Number of biopsies reduced by 32 per cent without compromising patients' safety find Swedish trials of a potentially game-changing screening programme for prostate cancer.
A new prostate cancer screening programme could significantly reduce unnecessary biopsies and better detect potentially dangerous cancer tumours compared to using the PSA blood test alone, according to the results of the STOCKHOLM-3 (S3M) trial published last night in the Lancet Oncology journal.
Currently, the standard UK clinical practice is to refer any man with a Prostate Specific Antigen (PSA) level of 3ng/ml or over to a urologist for further investigation.
But in the Swedish trial of 47,688 men aged between 50 and 69, anyone with a recording of 1ng/ml or more was put through a panel of genetic and protein biomarker blood tests that – when combined – would give a reliable indication of the presence of aggressive prostate cancer. Those that scored highly on these tests, together with those who recorded 3ng/ml or more on the original PSA test, would then be referred to a urologist for a Digital Rectal Examination and prostate volume check – only then having a biopsy if abnormalities were found.
In the end, only 4,947 of the men in the trial were biopsied – 32 per cent fewer than if the procedure had been based solely on a PSA level of 3ng/ml or more, with the instance of negative biopsies down by 44 per cent overall. Together, these results give compelling evidence that the S3M risk assessment model can dramatically reduce the number of men undergoing unnecessary biopsies, without compromising the safety of men who do have an aggressive form of prostate cancer.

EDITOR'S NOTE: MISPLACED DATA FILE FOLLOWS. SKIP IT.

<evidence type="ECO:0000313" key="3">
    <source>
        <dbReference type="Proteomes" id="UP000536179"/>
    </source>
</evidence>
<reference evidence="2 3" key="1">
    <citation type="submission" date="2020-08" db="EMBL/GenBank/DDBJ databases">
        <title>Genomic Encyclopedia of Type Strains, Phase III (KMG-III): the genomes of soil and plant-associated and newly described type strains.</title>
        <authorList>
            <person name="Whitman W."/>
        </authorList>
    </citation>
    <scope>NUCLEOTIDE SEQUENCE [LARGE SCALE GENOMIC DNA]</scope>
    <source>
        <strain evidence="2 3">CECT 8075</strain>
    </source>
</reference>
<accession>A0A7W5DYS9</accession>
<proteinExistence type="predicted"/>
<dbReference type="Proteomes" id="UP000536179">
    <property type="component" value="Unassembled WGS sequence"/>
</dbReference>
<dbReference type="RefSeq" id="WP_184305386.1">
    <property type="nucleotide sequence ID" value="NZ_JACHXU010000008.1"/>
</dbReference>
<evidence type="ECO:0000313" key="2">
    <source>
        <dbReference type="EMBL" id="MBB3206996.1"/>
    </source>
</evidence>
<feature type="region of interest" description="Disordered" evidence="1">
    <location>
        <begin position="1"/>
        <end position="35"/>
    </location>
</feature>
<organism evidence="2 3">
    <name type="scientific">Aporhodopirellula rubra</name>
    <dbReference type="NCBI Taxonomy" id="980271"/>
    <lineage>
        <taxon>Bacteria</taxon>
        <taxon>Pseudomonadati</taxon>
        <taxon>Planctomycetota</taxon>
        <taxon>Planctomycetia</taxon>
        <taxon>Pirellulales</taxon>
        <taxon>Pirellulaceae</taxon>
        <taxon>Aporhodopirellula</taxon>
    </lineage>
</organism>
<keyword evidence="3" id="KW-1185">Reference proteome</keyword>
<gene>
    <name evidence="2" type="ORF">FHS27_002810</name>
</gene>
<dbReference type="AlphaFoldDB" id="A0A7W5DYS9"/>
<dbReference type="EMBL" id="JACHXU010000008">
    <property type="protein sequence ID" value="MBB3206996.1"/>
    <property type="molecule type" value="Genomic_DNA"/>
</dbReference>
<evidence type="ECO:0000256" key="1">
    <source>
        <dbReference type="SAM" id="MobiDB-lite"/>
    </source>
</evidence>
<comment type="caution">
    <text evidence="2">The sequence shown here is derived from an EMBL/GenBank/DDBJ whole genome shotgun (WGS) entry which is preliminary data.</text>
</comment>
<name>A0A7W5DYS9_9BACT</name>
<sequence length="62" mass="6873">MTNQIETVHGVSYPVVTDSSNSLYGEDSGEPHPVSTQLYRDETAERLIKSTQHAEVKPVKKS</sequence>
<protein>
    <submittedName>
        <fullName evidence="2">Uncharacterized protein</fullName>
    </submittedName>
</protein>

But while these results are extremely promising, the men studied in Stockholm were from quite a narrow background and further research is needed to prove the tests could work with a more diverse ethnic and socio-economic population like the UK's. There are also questions about whether the NHS could justify the costs and practicalities of administering such a rigorous screening programme.
Prostate Cancer UK has been working with the trial's Swedish research team since December to come up with a plan to address these issues, with a funding scheme for research to validate the trial's findings in the UK to be announced in the next couple of months.
In the mean time, we're funding an international team of scientists to develop a risk assessment tool for use in primary care in the UK as part of our mission for better diagnosis of prostate cancer in our ambitious new research strategy.